Lazar’s Patriots 2021 NFL Draft Big Board: 20-11

The Patriots could take one of these ten prospects in the first round of the 2021 NFL Draft.

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Predicting Bill Belichick’s plans for the Patriots in the NFL draft is a difficult task, but we will do our best by creating a big board with the top 50 fits for New England.

The big board produced five future Patriots in N’Keal Harry, Joejuan Williams, Chase Winovich, Damien Harris, and Josh Uche over the last two drafts. Hopefully, 2021 will be better than 2020.

My goal is to hit on as many players as possible that New England might select in the first three rounds, emphasizing the premium picks, in which the Pats currently hold three (no. 15, no. 46, and no. 96). With that in mind, we will include prospects projected to go in the first four rounds.

The players were decided by comprehensive film study, scheme fit, and Patriots draft trends and ranked by my overall grades. 

Here are the first batch of prospects in our 11-20 tier:

Click here to view the prospects in the first tier (41-50)

Click here to view prospects in the second tier (31-40)

Click here to view prospects in the third tier (21-30)

20. OT Liam Eichenberg, Notre Dame

Round Projection: 1-2

Eichenberg is the latest top-50 prospect from the Notre Dame offensive line factory. Like 49ers right tackle Mike McGlinchey, Eichenberg combines excellent balance and upper-body strength to become a powerful, technically sound machine. As a run blocker, the 6-foot-6, 306-pound tackle has everything you want from flexibility to create leverage to heavy hands that make generating movement easy for Eichenberg. In his pass sets, Eichenberg’s balance and smoothness in his slides are notable, and it’ll take an elite speed-to-power rusher to go through him to the quarterback. There are more athletic tackles on the move, but few OTs fit the mold as a power/gap scheme blocker better than Eichenberg. The Patriots haven’t drafted a Notre Dame prospect since 2007, but Eichenberg was a three-year starter that has very translatable traits into their system. 

19. EDGE Azeez Ojulari, Georgia 

Round Projection: One

If the Patriots didn’t load up on edge defenders in the last few offseasons, Ojulari would be higher on the big board. The 6-foot-2, 249-pound former Bulldog is a stout stand-up outside linebacker that plays with a high motor and great leverage as an edge-setter. Ojulari has an excellent blend of first-step explosiveness, flexibility, and hand strength to separate off blocks and move literally to the football. He’s also effective using his lateral mobility on stunts and has a coordinated rush plan to beat tackles as a pass rusher. Plus, Ojulari was tasked with dropping into short zones from on the line of scrimmage, where he showed smoothness in space and good awareness to sniff out routes. The scheme fit is there with Ojulari as a 3-4 outside linebacker who can threaten tackles as a pass-rusher, set the edge, and drop into coverage. But the Patriots already have a loaded depth chart at the position.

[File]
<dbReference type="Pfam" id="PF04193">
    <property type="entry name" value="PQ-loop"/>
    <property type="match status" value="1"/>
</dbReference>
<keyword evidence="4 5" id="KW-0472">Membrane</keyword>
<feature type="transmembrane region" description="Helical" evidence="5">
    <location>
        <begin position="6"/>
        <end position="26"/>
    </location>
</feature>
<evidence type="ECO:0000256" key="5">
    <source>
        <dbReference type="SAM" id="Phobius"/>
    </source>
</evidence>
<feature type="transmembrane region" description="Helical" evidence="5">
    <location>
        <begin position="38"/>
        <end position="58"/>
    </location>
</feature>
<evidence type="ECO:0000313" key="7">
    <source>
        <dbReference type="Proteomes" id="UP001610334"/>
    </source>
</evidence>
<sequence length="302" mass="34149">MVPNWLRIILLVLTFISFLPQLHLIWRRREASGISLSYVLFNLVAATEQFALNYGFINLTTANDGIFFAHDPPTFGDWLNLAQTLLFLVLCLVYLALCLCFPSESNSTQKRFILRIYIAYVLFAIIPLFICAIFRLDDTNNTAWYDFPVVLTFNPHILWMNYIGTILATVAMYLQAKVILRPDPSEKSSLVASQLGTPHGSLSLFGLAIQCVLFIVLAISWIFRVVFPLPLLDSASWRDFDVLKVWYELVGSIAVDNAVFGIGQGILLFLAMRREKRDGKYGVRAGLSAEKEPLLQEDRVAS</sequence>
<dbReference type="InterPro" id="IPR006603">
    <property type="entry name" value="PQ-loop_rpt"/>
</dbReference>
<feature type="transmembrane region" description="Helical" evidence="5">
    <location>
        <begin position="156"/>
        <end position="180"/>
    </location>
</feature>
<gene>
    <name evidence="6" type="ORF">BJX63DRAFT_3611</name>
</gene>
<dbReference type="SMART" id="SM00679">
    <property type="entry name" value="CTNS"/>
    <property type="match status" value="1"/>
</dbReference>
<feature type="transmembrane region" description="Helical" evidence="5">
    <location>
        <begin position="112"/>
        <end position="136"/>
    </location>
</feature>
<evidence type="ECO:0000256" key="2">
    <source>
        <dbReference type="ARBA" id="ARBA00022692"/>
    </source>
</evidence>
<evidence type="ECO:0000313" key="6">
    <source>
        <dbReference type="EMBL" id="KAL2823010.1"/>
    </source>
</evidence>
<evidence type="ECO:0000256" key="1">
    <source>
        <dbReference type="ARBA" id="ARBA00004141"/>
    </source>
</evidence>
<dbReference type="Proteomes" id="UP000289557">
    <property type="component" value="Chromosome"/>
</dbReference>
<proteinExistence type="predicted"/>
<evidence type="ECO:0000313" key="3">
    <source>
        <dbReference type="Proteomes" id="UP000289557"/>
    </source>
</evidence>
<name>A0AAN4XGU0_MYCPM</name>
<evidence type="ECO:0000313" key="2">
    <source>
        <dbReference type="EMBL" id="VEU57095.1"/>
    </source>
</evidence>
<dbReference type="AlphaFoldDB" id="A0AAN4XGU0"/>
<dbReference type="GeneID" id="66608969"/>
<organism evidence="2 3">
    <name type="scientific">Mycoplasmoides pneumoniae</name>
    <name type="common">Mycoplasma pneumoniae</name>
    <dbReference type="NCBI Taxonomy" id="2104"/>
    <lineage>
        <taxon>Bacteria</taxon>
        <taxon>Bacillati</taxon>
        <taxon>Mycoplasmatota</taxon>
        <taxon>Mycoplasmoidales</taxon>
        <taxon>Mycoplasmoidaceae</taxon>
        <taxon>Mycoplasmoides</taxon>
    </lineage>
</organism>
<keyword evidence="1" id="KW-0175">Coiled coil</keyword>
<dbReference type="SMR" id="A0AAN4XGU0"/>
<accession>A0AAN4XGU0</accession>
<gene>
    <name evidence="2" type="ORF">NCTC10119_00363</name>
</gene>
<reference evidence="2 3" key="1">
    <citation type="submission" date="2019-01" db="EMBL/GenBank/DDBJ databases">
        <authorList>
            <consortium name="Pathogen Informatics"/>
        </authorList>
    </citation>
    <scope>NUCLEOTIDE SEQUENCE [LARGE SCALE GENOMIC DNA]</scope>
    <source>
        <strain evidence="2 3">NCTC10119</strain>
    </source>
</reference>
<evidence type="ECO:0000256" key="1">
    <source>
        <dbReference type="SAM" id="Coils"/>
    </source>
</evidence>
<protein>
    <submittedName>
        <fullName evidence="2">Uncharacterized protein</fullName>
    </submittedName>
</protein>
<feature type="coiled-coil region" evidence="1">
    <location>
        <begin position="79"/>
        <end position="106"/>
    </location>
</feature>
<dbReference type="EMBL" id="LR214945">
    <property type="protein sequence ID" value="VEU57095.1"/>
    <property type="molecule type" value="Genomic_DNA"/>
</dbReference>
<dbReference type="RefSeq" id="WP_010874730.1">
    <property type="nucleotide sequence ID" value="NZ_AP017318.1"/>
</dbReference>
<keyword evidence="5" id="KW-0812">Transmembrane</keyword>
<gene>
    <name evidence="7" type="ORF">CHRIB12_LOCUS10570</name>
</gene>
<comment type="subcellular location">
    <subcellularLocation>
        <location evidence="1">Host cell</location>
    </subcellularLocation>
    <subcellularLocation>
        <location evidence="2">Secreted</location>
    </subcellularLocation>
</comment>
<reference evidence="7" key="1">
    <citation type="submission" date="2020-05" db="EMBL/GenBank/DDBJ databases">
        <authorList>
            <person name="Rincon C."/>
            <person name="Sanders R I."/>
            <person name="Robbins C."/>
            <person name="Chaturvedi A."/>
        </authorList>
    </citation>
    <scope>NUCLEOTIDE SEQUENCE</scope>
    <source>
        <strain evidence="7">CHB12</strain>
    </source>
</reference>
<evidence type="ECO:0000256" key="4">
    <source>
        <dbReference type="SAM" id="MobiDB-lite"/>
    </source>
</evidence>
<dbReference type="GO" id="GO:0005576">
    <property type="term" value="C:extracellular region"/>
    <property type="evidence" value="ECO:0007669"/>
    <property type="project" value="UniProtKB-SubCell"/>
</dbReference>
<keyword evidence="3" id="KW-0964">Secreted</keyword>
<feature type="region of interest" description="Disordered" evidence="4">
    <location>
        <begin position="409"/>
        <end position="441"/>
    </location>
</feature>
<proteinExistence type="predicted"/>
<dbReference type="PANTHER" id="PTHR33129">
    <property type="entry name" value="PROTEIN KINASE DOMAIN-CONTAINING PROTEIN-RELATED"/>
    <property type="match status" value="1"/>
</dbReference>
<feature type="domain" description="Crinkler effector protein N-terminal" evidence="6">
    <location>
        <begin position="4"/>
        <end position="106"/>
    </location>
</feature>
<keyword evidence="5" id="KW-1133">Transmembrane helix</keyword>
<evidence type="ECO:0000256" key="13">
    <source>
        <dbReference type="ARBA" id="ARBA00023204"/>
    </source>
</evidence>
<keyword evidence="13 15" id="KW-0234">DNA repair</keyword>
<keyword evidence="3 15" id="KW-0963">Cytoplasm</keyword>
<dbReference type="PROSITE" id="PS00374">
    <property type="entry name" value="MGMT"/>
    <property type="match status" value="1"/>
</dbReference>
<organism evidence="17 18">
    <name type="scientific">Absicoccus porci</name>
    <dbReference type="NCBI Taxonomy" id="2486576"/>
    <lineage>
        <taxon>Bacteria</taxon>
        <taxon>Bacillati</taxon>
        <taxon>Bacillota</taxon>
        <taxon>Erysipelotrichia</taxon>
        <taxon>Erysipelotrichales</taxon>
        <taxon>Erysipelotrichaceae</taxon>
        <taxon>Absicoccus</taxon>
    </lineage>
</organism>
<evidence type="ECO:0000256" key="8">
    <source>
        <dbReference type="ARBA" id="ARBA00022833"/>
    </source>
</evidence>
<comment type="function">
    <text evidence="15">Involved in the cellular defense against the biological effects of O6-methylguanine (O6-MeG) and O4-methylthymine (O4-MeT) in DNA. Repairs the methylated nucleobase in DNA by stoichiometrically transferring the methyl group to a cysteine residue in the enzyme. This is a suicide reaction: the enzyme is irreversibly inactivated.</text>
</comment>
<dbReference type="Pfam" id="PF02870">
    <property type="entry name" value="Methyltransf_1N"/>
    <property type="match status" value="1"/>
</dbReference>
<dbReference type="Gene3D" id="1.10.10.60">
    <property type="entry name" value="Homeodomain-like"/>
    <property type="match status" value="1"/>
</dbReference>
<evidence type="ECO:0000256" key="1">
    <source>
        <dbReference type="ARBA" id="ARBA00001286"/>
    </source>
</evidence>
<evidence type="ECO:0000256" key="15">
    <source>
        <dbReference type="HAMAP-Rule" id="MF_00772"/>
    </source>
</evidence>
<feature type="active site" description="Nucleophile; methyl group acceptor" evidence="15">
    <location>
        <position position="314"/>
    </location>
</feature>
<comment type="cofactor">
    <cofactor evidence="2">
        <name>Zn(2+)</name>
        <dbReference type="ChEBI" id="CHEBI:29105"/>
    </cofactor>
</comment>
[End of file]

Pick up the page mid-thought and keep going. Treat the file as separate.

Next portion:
18. EDGE Jaelen Phillips, Miami 

Round Projection: One

There are major injury concerns with Phillips after a slew of ailments slowed his progress in college, but he’s one of the best athletes in the draft with a RAS of 9.87 out of ten. Phillips transferred to the U for the 2020 season after the injury bug derailed his career at UCLA. He played both as a stand-up edge rusher and a hand-in-the-dirt defensive end for Miami, flashing an excellent first step, using his long strides (6-foot-5) to turn the corner in a hurry. He has a series of rush moves that include an arm over/swim, a long-arm stab, and a dip-rip move that all display his heavy-handedness. As a run defender, his length and block recognition allows him to set the edge, while his athleticism gives him fantastic range to the ball. Phillips needs to keep his pads down, and NFL tackles will love to fire stiff punches when he exposes his chest. Still, the upside is off the charts due to his athletic profile, and it all came together with an eight-sack, 15.5 TFL season last fall.

17. OL Alijah Vera-Tucker, USC

Round Projection: One

Some project Vera-Tucker as a guard after he started games at both left tackle and left guard in college. The USC product is one smooth operator with excellent movement skills as a pass protector and run blocker. He’ll excel in either zone schemes or systems that ask him to make lateral-moving blocks or climbs to the second level of the defense. Vera-Tucker fires out of his stance to create movement at the line of scrimmage, sustains blocks and finishes, and wins with very good body-positioning as a run blocker. As a starting left tackle for the Trojans, he was excellent, so you’re inclined to leave him at tackle. Vera-Tucker is a Pats archetype in terms of measurables and versatility, even if he’s not a pure people-mover at the point of attack. He’s quietly one of the best prospects in this draft that doesn’t get talked about enough. 

16. CB Caleb Farley, Virginia Tech

Round Projection: One

As we get into the first-round corners, it’s important to note that starting outside CBs Stephon Gilmore and JC Jackson will both be free agents next offseason. With that in mind, corner becomes a long-term need that Farley could fill. The knock on Farley is injury concerns, including a recent back surgery for a nagging issue, and a torn ACL in 2017. Still, the Patriots will love Farley’s length, fluidity, and explosive athleticism as a press-man corner. As a former wide receiver and quarterback, Farley reads routes and tracks the ball extremely. Although Patrick Surtain and Jaycee Horn are more polished, Farley’s ball skills surpass both of them due to his reactive athleticism. He has an alpha-mentality at the catch point and plays the ball in the air like a wide receiver. Farley is a corner that projects to be an interception machine if he puts it all together at the NFL level. Due to a position switch from wide receiver, Farley only started one season at corner, but he was already one of the best lockdown CBs in the FBS, and the Pats love guys with experience at other positions.